Perfect for spring, pretty nearly neutral shades are the ideal palette to give your home a quick style upgrade. Here are some great ideas how to use them
Faded pastels have all the benefits of neutrals – versatility, mixability, suitability for small space – but with a little added extra. Neutral can sometimes look flat, but these, especially when creatively combined, will create a three-dimensional look that can be anything from fresh and pretty to ‘practical beautality’.
Paint a circle frame in your dining area
Instantly ‘zone’ a dining area in a multifunctional room with this simple trick. Use a paint that has a chalky finish for your circle, so it subtly stands out. This is also a great way to highlight a statement light fitting. Finally, upcycle dining chairs using two shades of pastel paint to give them a charming new look.
Layer three different colours in an office
This is a great idea if you don’t want a blank wall, but also don’t want it busy with pattern, which will distract you while working or studying. Pick three tones of the same weight and keep the bands of paint in line with simple white shelving for a smart, streamlined, easy-on-the-eye effect. Graduate the colour, with the darkest strip at the bottom to the lightest at the top, to make the ceiling in the room seem higher.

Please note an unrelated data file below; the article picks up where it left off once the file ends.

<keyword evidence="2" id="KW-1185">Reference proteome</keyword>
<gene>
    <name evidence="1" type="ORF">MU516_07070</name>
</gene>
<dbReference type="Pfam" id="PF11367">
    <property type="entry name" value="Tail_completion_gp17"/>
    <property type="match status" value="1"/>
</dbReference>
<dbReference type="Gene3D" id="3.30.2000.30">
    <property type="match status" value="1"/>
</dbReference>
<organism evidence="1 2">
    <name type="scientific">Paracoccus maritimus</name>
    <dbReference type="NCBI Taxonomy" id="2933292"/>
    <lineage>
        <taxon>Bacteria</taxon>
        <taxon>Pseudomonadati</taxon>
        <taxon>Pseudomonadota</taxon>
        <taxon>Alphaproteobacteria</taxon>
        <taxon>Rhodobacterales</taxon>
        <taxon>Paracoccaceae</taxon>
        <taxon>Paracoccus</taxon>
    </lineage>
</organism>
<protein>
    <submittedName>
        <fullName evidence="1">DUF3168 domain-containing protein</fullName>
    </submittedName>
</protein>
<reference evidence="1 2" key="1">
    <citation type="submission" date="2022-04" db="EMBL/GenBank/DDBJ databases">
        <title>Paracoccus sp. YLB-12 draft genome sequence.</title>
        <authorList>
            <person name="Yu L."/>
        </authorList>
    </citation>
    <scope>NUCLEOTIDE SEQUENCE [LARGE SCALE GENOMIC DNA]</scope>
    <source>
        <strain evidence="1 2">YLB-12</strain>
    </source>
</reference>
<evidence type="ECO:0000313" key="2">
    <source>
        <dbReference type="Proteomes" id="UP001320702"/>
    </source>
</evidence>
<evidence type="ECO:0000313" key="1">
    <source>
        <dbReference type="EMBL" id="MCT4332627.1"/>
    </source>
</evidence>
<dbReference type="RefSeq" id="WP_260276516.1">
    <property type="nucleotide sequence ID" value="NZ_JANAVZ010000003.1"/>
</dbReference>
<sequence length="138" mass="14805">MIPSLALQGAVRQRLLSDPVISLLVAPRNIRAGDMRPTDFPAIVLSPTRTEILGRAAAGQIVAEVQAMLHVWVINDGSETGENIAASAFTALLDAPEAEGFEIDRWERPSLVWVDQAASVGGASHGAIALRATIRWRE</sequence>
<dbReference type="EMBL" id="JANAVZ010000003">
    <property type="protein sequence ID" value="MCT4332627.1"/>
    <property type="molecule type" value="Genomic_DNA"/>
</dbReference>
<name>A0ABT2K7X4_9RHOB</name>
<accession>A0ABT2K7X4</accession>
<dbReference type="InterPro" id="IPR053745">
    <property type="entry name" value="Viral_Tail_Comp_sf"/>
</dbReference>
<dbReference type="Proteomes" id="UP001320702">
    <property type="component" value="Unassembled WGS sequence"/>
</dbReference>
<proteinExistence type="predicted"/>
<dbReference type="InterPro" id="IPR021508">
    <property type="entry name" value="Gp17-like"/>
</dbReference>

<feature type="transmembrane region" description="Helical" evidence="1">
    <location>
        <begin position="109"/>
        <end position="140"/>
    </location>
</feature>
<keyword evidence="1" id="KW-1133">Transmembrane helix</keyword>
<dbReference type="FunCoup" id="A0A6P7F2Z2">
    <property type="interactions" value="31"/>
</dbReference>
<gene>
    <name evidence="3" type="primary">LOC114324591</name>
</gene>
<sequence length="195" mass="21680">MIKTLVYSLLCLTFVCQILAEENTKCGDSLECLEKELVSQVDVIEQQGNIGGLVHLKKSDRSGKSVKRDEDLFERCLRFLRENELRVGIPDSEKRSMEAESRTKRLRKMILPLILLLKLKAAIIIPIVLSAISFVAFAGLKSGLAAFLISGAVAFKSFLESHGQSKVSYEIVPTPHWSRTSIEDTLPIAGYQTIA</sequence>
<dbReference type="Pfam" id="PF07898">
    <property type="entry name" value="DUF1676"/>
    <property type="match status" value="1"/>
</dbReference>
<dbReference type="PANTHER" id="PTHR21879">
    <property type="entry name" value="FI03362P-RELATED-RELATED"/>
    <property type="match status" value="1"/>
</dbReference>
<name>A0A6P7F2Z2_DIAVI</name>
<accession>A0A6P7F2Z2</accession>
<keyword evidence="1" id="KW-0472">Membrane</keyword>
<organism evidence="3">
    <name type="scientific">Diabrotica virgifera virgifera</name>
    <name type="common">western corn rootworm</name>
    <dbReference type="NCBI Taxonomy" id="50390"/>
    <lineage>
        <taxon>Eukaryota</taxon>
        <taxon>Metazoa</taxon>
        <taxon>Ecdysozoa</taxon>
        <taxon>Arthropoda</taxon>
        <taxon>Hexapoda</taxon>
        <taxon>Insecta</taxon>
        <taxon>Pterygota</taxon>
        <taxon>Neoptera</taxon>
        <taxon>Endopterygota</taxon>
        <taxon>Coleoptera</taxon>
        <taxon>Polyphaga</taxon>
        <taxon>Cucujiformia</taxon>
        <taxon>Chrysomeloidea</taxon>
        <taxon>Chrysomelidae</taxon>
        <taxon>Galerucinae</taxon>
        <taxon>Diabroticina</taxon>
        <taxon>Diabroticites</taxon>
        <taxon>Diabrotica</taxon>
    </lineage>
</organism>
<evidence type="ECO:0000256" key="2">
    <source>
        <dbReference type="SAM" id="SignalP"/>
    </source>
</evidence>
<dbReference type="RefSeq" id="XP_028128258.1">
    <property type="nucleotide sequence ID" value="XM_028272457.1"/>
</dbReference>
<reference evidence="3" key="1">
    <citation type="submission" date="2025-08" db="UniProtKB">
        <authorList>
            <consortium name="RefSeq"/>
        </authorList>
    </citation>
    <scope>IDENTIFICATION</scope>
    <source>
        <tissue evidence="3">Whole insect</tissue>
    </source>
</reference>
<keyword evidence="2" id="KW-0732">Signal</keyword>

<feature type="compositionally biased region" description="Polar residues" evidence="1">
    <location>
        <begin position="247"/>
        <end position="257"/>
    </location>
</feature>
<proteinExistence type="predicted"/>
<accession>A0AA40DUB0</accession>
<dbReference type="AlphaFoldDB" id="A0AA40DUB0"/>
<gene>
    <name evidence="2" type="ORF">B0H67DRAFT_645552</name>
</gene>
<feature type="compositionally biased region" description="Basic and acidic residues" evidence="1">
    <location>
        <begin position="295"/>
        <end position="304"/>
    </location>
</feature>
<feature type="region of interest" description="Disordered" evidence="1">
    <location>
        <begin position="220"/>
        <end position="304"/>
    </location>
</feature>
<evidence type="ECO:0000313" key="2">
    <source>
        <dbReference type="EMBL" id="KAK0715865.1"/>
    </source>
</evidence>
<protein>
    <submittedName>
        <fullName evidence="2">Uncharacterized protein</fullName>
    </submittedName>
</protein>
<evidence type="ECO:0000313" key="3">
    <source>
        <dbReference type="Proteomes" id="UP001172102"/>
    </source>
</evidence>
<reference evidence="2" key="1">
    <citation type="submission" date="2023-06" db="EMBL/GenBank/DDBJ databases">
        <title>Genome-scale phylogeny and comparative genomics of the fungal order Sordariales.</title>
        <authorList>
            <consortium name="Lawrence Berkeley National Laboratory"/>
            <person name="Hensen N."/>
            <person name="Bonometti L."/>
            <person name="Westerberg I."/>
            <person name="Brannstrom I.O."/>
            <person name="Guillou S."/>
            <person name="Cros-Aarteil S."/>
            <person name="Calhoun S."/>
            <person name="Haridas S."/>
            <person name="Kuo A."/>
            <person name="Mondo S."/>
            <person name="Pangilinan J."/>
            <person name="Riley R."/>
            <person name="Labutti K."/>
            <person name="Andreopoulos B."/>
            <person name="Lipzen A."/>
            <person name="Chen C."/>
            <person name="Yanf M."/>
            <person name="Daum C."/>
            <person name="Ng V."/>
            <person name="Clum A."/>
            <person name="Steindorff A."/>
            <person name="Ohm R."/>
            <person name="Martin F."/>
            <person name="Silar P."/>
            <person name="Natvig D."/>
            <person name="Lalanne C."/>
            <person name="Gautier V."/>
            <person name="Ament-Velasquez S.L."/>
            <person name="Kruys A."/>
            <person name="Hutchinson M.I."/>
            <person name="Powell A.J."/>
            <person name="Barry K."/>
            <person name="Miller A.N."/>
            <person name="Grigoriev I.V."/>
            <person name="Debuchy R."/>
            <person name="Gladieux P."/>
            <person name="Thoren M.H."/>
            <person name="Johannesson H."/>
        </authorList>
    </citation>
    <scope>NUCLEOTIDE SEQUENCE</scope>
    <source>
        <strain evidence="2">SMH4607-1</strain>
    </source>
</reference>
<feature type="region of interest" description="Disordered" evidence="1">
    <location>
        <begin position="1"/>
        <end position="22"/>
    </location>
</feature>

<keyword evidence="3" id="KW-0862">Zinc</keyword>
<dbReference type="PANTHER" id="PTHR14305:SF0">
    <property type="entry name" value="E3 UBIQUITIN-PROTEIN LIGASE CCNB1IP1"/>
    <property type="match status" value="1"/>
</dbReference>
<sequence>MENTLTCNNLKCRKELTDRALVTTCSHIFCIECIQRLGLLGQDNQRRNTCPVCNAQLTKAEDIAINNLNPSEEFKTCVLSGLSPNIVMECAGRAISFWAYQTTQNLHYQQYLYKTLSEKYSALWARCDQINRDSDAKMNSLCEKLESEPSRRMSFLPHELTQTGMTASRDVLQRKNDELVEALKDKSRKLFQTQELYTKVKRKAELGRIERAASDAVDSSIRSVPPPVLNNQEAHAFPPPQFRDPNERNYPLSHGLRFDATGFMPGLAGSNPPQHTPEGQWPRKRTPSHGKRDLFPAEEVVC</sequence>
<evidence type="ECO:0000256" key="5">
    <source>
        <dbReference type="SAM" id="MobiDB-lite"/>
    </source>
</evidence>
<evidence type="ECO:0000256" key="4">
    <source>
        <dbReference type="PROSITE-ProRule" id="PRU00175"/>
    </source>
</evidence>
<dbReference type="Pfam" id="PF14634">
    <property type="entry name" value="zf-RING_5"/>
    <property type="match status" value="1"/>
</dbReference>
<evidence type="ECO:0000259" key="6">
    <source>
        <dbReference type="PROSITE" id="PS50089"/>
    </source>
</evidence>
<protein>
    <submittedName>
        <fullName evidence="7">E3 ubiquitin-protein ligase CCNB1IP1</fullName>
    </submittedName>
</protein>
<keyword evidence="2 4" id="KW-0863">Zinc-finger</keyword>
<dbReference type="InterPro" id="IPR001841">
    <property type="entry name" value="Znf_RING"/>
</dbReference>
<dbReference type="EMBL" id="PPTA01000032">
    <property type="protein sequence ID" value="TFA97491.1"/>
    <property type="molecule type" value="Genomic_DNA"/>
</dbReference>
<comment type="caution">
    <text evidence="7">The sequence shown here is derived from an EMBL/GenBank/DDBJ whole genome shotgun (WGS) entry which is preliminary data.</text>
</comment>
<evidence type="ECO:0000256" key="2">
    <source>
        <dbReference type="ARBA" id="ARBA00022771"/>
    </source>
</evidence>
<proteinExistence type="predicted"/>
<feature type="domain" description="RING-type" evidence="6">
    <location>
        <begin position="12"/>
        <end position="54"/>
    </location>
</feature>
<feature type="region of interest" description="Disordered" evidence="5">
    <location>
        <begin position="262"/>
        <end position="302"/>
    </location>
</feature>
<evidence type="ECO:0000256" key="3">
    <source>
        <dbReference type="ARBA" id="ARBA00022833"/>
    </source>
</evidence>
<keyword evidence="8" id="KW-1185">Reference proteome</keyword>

Highlight a feature in the living room
Make a fireplace the focal point of a room by painting the chimney breast in a pale neutral, then give the alcoves either side of it a coat in a darker pastel shade. To make the fireplace stand out even more, paint the surround a darker shade to create a visual ‘layer’.
Chimney breast painted in Skimming Stone Estate Emulsion; alcove walls painted in Light Blue Estate Emulsion; both £38 for 2.5ltr, Farrow & Ball
Roll pattern onto a bedroom wall
Video Of The Week
Video Of The Week
Transform a plain, pastel-painted wall into a standout feature with a special pattern roller. Keep the patteren to a small area, such as above a dado rail or wooden paneling. When you are rolling on a pattern, make sure you practise first on some scrap lining paper, then use the paint roller freehand – it’s a relaxed look, so imperfections don’t matter.